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28th Annual MacLean Fellows Conference on Clinical Medical Ethics http://feedproxy.google.com/~r/MedicalFutilityBlog/~3/cyOKF3cs32w/28th-annual-maclean-fellows-conference.html http://feedproxy.google.com/~r/MedicalFutilityBlog/~3/cyOKF3cs32w/28th-annual-maclean-fellows-conference.html#comments Sat, 18 Jun 2016 09:00:00 +0000 http://www.bioethics.net/?guid=bde4282215dc23aa76ef18d3ea21324b http://medicalfutility.blogspot.com/feeds/2143962035642311222/comments/default 0 Brain Death – Two False Assumptions http://feedproxy.google.com/~r/MedicalFutilityBlog/~3/eChub4P2UU4/brain-death-two-false-assumptions.html http://feedproxy.google.com/~r/MedicalFutilityBlog/~3/eChub4P2UU4/brain-death-two-false-assumptions.html#comments Sat, 18 Jun 2016 08:38:00 +0000 http://www.bioethics.net/?guid=060404fa60bf11a757f1b8afeefab7e2 http://medicalfutility.blogspot.com/feeds/6659635115716985556/comments/default 0 Best intentions, worst outcomes: Ethical and legal challenges for international research involving sex workers https://ethicsandsociety.org/2016/06/17/best-intentions-worst-outcomes-ethical-and-legal-challenges-for-international-research-involving-sex-workers/ https://ethicsandsociety.org/2016/06/17/best-intentions-worst-outcomes-ethical-and-legal-challenges-for-international-research-involving-sex-workers/#comments Fri, 17 Jun 2016 16:00:52 +0000 http://ethicsandsociety.org/?p=1847 Continue reading ]]> https://ethicsandsociety.org/2016/06/17/best-intentions-worst-outcomes-ethical-and-legal-challenges-for-international-research-involving-sex-workers/feed/ 0 Resource-based Thresholds for Futility in Neonatal Intensive Care http://feedproxy.google.com/~r/MedicalFutilityBlog/~3/ShhBkOsRuC8/resource-based-thresholds-for-futility.html http://feedproxy.google.com/~r/MedicalFutilityBlog/~3/ShhBkOsRuC8/resource-based-thresholds-for-futility.html#comments Fri, 17 Jun 2016 06:45:00 +0000 http://www.bioethics.net/?guid=99e018350330f206b9d476e5fc57bca2 I am off, this morning, to see Dominic Wilkinson present "Resource-based Thresholds for Futility in Neonatal Intensive Care."  Here is his abstract:

In neonatal intensive care, disputes sometimes arise between families and clinicians over potentially beneficial life-prolonging treatment for a newborn infant. Parents strongly desire the treatment, yet health professionals judge that it would be futile. While professional guidelines support the concept of ‘medical futility’, there is no guidance on how to determine whether or when treatment would be futile. 

In this paper, we explore the application of cost-effectiveness thresholds (CET), used elsewhere in public health systems, to the determination of resource-based futility in newborn intensive care. We outline briefly the concept of futility, and of cost-effectiveness assessment. We then draw on CET to explore sequentially a series of clinical questions. When is a patient’s chance of survival too low to provide expensive life-support? How long is too long to provide intensive life-prolonging medical treatment? What level of quality of life is too low for life- saving surgery to be provided?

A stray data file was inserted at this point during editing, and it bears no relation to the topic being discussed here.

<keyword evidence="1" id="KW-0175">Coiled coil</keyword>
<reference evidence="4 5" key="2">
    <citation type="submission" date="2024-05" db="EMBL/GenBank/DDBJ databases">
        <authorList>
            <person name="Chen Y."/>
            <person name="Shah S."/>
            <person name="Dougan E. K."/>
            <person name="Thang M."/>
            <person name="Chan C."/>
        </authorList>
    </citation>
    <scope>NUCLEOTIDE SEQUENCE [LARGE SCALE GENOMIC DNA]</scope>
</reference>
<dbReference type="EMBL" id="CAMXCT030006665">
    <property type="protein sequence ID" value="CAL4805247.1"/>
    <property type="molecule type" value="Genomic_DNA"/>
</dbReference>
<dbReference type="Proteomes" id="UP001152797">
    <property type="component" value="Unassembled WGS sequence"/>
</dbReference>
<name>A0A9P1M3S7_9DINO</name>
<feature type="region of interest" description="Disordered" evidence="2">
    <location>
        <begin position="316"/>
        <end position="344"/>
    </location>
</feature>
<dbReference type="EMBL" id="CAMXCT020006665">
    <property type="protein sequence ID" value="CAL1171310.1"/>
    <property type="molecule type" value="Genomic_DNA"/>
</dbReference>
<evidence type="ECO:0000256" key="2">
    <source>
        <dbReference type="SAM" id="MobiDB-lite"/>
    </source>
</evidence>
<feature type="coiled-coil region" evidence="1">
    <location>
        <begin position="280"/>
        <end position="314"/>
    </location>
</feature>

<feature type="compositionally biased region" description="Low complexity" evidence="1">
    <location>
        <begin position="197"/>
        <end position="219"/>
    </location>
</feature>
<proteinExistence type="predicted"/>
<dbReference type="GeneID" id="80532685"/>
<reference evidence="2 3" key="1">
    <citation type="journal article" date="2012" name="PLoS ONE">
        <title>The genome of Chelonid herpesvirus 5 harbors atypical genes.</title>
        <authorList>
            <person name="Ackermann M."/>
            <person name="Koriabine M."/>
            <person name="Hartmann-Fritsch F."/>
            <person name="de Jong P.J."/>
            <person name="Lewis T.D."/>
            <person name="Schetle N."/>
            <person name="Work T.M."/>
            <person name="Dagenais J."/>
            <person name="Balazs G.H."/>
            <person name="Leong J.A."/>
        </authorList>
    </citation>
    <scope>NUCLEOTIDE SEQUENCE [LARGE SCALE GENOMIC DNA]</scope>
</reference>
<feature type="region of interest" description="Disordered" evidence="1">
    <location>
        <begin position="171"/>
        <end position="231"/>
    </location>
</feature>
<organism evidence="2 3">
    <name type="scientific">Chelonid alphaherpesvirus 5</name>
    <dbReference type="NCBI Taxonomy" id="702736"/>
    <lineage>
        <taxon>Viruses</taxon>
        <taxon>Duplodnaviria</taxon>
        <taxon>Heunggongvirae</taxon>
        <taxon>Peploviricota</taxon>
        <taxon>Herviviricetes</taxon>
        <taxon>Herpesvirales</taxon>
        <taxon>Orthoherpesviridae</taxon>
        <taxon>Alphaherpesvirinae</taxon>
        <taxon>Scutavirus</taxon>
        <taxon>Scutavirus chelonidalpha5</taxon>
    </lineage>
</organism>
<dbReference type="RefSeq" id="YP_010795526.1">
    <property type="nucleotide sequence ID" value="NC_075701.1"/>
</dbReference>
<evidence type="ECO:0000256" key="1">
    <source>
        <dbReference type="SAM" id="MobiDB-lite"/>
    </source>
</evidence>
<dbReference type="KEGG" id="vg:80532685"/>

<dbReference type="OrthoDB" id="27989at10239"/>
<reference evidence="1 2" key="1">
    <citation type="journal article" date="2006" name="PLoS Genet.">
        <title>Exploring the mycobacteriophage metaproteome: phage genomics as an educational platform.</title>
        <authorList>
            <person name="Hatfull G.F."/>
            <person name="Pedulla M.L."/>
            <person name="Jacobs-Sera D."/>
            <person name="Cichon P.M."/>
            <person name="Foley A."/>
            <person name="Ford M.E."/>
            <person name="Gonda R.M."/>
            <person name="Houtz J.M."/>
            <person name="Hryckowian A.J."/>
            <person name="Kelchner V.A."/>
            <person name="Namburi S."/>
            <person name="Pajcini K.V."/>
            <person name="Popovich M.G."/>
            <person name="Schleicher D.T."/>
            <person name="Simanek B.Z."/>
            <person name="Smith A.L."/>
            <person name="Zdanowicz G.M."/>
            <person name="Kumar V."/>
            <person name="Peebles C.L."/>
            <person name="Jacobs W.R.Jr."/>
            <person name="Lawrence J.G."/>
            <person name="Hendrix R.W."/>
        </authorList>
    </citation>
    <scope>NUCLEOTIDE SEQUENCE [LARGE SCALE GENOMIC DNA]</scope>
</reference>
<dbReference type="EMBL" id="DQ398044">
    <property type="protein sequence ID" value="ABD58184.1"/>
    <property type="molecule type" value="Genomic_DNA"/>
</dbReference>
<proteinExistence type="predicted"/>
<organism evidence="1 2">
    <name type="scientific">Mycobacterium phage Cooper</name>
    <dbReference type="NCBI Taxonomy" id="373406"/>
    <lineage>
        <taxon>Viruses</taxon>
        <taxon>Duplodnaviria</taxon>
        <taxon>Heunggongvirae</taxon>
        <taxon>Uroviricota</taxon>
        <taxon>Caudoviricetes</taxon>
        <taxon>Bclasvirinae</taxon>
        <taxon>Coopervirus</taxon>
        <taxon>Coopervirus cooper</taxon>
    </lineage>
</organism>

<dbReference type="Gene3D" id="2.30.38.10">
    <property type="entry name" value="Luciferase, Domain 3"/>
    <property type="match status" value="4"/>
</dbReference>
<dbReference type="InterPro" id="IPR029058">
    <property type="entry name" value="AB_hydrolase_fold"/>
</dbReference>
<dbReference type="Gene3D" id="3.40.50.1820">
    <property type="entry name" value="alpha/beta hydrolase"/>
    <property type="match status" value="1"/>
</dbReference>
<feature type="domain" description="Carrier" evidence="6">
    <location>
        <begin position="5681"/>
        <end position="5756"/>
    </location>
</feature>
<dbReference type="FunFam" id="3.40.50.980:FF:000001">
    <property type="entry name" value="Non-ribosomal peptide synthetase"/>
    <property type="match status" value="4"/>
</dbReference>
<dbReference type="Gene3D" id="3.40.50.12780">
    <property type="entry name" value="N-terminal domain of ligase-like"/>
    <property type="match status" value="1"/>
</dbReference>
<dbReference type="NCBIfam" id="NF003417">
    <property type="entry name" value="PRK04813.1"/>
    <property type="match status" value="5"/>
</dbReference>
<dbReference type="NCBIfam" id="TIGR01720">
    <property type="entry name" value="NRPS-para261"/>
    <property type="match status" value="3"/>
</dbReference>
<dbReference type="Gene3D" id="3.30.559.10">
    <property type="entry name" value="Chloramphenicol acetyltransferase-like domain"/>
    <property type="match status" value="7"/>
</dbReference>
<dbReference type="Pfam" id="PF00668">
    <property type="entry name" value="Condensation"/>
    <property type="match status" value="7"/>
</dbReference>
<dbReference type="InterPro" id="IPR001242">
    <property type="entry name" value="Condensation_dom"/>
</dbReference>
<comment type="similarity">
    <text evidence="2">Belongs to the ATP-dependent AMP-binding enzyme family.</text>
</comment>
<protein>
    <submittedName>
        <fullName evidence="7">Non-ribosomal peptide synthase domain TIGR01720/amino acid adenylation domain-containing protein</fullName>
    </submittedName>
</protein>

This paper represents the first attempt to evaluate distributive justice based determination of futility in intensive care. It builds on careful analysis of existing empirical evidence as well as ethical argument. We identify and address major counterarguments to the use of cost-effectiveness in deriving futility thresholds for intensive care. 

Conclusions: our analysis identifies key normative questions for resource-based treatment limitation decisions as well as key empirical data necessary to inform such decisions.

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Pediatric Clinical Ethics Summer Internship (Minneapolis) http://feedproxy.google.com/~r/MedicalFutilityBlog/~3/Y9HTO8J21Ic/pediatric-clinical-ethics-summer.html http://feedproxy.google.com/~r/MedicalFutilityBlog/~3/Y9HTO8J21Ic/pediatric-clinical-ethics-summer.html#comments Fri, 17 Jun 2016 06:39:00 +0000 http://www.bioethics.net/?guid=4e7e5ac380b7e75ca65122fc8ddce9a1 http://medicalfutility.blogspot.com/feeds/6143213942998873608/comments/default 0 Wesley J. Smith on Thaddeus Pope http://feedproxy.google.com/~r/MedicalFutilityBlog/~3/g9gcWDuyMMA/wesley-j-smith-on-thaddeus-pope.html http://feedproxy.google.com/~r/MedicalFutilityBlog/~3/g9gcWDuyMMA/wesley-j-smith-on-thaddeus-pope.html#comments Fri, 17 Jun 2016 06:02:00 +0000 http://www.bioethics.net/?guid=f161f419ddcafa67a82a38d258a7cfb8 Wesley J. Smith makes this observation about me:  "I disagree fundamentally with Thaddeus Mason Pope about everything, but respect his candor—he doesn’t sugarcoat the hemlock—and deeply appreciate the work he does in archiving various court cases involving bioethics around the world."

"Everything" might be too strong and broad.  But I appreciate the sentiment.  But my most favorite recent comment about me remains Ann Neumann's.  

"Thaddeus Mason Pope is an animated, towering man with a bald head and enigmatic facial features as unforgettable as his name. . . . Pope also runs the Medical Futility Blog, a site with work-a-day formatting and outdated fonts that is nonetheless an indispensable clearing house for news and updates on end of life legislation, litigation and initiatives. Which is why I follow what he writes and blogs religiously."